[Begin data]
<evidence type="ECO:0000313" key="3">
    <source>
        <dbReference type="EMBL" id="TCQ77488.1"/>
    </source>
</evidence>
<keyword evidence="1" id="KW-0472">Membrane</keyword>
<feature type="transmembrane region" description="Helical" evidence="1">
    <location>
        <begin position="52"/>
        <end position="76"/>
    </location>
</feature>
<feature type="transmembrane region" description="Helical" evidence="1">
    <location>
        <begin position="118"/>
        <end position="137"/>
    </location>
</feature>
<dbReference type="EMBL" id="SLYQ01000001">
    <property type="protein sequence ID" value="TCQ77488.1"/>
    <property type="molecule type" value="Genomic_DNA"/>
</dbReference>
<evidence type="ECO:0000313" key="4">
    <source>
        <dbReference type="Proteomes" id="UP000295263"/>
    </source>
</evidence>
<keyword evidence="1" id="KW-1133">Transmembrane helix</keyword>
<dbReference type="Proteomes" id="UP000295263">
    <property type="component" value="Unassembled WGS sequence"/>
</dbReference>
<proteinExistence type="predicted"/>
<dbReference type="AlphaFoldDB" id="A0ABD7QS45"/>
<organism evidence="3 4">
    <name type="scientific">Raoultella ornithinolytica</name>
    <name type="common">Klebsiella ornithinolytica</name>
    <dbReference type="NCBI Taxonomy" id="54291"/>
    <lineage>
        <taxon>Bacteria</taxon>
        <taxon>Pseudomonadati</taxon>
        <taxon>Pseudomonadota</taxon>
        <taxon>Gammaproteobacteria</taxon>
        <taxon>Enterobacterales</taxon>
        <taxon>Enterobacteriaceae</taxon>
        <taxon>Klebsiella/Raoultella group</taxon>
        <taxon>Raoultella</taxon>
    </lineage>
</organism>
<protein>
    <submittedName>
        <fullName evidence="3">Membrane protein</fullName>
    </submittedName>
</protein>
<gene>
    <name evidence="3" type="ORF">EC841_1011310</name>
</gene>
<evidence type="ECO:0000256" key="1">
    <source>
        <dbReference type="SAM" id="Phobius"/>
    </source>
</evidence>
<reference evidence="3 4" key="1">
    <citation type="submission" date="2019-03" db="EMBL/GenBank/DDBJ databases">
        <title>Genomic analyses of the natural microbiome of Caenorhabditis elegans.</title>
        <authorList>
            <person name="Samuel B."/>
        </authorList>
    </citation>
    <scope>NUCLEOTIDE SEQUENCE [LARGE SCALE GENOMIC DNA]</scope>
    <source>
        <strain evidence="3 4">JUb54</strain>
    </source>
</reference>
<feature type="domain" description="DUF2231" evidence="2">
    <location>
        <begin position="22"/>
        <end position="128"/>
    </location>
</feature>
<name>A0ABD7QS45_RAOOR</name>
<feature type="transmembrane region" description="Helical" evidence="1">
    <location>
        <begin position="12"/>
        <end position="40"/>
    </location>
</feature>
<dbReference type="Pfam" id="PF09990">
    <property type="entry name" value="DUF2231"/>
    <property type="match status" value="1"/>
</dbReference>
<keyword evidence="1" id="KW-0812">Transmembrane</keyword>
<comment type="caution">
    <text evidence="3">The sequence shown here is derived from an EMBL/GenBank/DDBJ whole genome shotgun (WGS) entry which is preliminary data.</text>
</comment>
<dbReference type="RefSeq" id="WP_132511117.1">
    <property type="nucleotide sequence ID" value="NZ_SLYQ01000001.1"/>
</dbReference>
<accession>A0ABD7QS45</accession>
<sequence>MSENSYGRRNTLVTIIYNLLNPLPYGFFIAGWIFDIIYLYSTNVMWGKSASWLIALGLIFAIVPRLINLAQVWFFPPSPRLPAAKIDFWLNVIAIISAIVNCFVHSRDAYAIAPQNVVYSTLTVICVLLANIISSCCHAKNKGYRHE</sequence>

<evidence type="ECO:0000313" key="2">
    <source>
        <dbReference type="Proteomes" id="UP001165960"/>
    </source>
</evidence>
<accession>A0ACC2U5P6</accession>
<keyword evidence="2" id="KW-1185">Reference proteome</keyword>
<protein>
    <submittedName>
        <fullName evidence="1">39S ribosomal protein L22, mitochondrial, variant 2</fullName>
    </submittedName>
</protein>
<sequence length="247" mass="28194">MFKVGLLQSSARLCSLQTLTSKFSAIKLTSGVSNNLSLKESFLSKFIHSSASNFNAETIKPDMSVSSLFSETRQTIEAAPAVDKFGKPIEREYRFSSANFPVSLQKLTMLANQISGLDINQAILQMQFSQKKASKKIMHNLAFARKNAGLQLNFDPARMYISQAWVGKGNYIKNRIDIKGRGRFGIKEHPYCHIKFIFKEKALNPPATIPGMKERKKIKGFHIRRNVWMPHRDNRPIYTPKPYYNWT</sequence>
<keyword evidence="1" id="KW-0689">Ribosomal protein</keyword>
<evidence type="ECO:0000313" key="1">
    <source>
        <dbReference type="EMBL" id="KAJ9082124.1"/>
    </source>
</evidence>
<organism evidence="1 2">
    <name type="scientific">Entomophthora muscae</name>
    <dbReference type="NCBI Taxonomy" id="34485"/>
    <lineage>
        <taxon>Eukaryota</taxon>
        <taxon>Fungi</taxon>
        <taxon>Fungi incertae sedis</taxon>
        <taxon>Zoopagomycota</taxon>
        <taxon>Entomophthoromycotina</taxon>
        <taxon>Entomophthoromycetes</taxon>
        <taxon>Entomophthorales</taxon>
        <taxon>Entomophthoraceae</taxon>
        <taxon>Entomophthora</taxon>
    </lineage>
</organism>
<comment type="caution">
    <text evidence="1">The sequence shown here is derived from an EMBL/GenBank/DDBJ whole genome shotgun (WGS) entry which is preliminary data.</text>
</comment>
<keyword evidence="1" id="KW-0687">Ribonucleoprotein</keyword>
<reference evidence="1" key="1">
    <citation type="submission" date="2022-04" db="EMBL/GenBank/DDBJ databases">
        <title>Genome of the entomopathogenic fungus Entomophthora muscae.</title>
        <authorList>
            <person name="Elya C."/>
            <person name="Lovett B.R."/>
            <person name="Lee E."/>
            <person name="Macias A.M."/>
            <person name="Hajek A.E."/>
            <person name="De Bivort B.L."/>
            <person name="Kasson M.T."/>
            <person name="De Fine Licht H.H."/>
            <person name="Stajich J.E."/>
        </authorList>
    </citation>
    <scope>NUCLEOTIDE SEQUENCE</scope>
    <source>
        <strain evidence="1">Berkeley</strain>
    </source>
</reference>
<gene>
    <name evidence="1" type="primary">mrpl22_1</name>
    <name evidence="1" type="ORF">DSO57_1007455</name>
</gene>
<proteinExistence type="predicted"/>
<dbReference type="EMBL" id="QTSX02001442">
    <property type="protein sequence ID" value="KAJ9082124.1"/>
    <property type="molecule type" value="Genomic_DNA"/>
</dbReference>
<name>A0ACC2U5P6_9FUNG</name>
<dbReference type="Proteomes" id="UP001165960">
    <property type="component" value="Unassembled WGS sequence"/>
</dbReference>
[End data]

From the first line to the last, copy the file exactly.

<evidence type="ECO:0000313" key="3">
    <source>
        <dbReference type="EMBL" id="TCQ77488.1"/>
    </source>
</evidence>
<keyword evidence="1" id="KW-0472">Membrane</keyword>
<feature type="transmembrane region" description="Helical" evidence="1">
    <location>
        <begin position="52"/>
        <end position="76"/>
    </location>
</feature>
<feature type="transmembrane region" description="Helical" evidence="1">
    <location>
        <begin position="118"/>
        <end position="137"/>
    </location>
</feature>
<dbReference type="EMBL" id="SLYQ01000001">
    <property type="protein sequence ID" value="TCQ77488.1"/>
    <property type="molecule type" value="Genomic_DNA"/>
</dbReference>
<evidence type="ECO:0000313" key="4">
    <source>
        <dbReference type="Proteomes" id="UP000295263"/>
    </source>
</evidence>
<keyword evidence="1" id="KW-1133">Transmembrane helix</keyword>
<dbReference type="Proteomes" id="UP000295263">
    <property type="component" value="Unassembled WGS sequence"/>
</dbReference>
<proteinExistence type="predicted"/>
<dbReference type="AlphaFoldDB" id="A0ABD7QS45"/>
<organism evidence="3 4">
    <name type="scientific">Raoultella ornithinolytica</name>
    <name type="common">Klebsiella ornithinolytica</name>
    <dbReference type="NCBI Taxonomy" id="54291"/>
    <lineage>
        <taxon>Bacteria</taxon>
        <taxon>Pseudomonadati</taxon>
        <taxon>Pseudomonadota</taxon>
        <taxon>Gammaproteobacteria</taxon>
        <taxon>Enterobacterales</taxon>
        <taxon>Enterobacteriaceae</taxon>
        <taxon>Klebsiella/Raoultella group</taxon>
        <taxon>Raoultella</taxon>
    </lineage>
</organism>
<protein>
    <submittedName>
        <fullName evidence="3">Membrane protein</fullName>
    </submittedName>
</protein>
<gene>
    <name evidence="3" type="ORF">EC841_1011310</name>
</gene>
<evidence type="ECO:0000256" key="1">
    <source>
        <dbReference type="SAM" id="Phobius"/>
    </source>
</evidence>
<reference evidence="3 4" key="1">
    <citation type="submission" date="2019-03" db="EMBL/GenBank/DDBJ databases">
        <title>Genomic analyses of the natural microbiome of Caenorhabditis elegans.</title>
        <authorList>
            <person name="Samuel B."/>
        </authorList>
    </citation>
    <scope>NUCLEOTIDE SEQUENCE [LARGE SCALE GENOMIC DNA]</scope>
    <source>
        <strain evidence="3 4">JUb54</strain>
    </source>
</reference>
<feature type="domain" description="DUF2231" evidence="2">
    <location>
        <begin position="22"/>
        <end position="128"/>
    </location>
</feature>
<name>A0ABD7QS45_RAOOR</name>
<feature type="transmembrane region" description="Helical" evidence="1">
    <location>
        <begin position="12"/>
        <end position="40"/>
    </location>
</feature>
<dbReference type="Pfam" id="PF09990">
    <property type="entry name" value="DUF2231"/>
    <property type="match status" value="1"/>
</dbReference>
<keyword evidence="1" id="KW-0812">Transmembrane</keyword>
<comment type="caution">
    <text evidence="3">The sequence shown here is derived from an EMBL/GenBank/DDBJ whole genome shotgun (WGS) entry which is preliminary data.</text>
</comment>
<dbReference type="RefSeq" id="WP_132511117.1">
    <property type="nucleotide sequence ID" value="NZ_SLYQ01000001.1"/>
</dbReference>
<accession>A0ABD7QS45</accession>
<sequence>MSENSYGRRNTLVTIIYNLLNPLPYGFFIAGWIFDIIYLYSTNVMWGKSASWLIALGLIFAIVPRLINLAQVWFFPPSPRLPAAKIDFWLNVIAIISAIVNCFVHSRDAYAIAPQNVVYSTLTVICVLLANIISSCCHAKNKGYRHE</sequence>

<evidence type="ECO:0000313" key="2">
    <source>
        <dbReference type="Proteomes" id="UP001165960"/>
    </source>
</evidence>
<accession>A0ACC2U5P6</accession>
<keyword evidence="2" id="KW-1185">Reference proteome</keyword>
<protein>
    <submittedName>
        <fullName evidence="1">39S ribosomal protein L22, mitochondrial, variant 2</fullName>
    </submittedName>
</protein>
<sequence length="247" mass="28194">MFKVGLLQSSARLCSLQTLTSKFSAIKLTSGVSNNLSLKESFLSKFIHSSASNFNAETIKPDMSVSSLFSETRQTIEAAPAVDKFGKPIEREYRFSSANFPVSLQKLTMLANQISGLDINQAILQMQFSQKKASKKIMHNLAFARKNAGLQLNFDPARMYISQAWVGKGNYIKNRIDIKGRGRFGIKEHPYCHIKFIFKEKALNPPATIPGMKERKKIKGFHIRRNVWMPHRDNRPIYTPKPYYNWT</sequence>
<keyword evidence="1" id="KW-0689">Ribosomal protein</keyword>
<evidence type="ECO:0000313" key="1">
    <source>
        <dbReference type="EMBL" id="KAJ9082124.1"/>
    </source>
</evidence>
<organism evidence="1 2">
    <name type="scientific">Entomophthora muscae</name>
    <dbReference type="NCBI Taxonomy" id="34485"/>
    <lineage>
        <taxon>Eukaryota</taxon>
        <taxon>Fungi</taxon>
        <taxon>Fungi incertae sedis</taxon>
        <taxon>Zoopagomycota</taxon>
        <taxon>Entomophthoromycotina</taxon>
        <taxon>Entomophthoromycetes</taxon>
        <taxon>Entomophthorales</taxon>
        <taxon>Entomophthoraceae</taxon>
        <taxon>Entomophthora</taxon>
    </lineage>
</organism>
<comment type="caution">
    <text evidence="1">The sequence shown here is derived from an EMBL/GenBank/DDBJ whole genome shotgun (WGS) entry which is preliminary data.</text>
</comment>
<keyword evidence="1" id="KW-0687">Ribonucleoprotein</keyword>
<reference evidence="1" key="1">
    <citation type="submission" date="2022-04" db="EMBL/GenBank/DDBJ databases">
        <title>Genome of the entomopathogenic fungus Entomophthora muscae.</title>
        <authorList>
            <person name="Elya C."/>
            <person name="Lovett B.R."/>
            <person name="Lee E."/>
            <person name="Macias A.M."/>
            <person name="Hajek A.E."/>
            <person name="De Bivort B.L."/>
            <person name="Kasson M.T."/>
            <person name="De Fine Licht H.H."/>
            <person name="Stajich J.E."/>
        </authorList>
    </citation>
    <scope>NUCLEOTIDE SEQUENCE</scope>
    <source>
        <strain evidence="1">Berkeley</strain>
    </source>
</reference>
<gene>
    <name evidence="1" type="primary">mrpl22_1</name>
    <name evidence="1" type="ORF">DSO57_1007455</name>
</gene>
<proteinExistence type="predicted"/>
<dbReference type="EMBL" id="QTSX02001442">
    <property type="protein sequence ID" value="KAJ9082124.1"/>
    <property type="molecule type" value="Genomic_DNA"/>
</dbReference>
<name>A0ACC2U5P6_9FUNG</name>
<dbReference type="Proteomes" id="UP001165960">
    <property type="component" value="Unassembled WGS sequence"/>
</dbReference>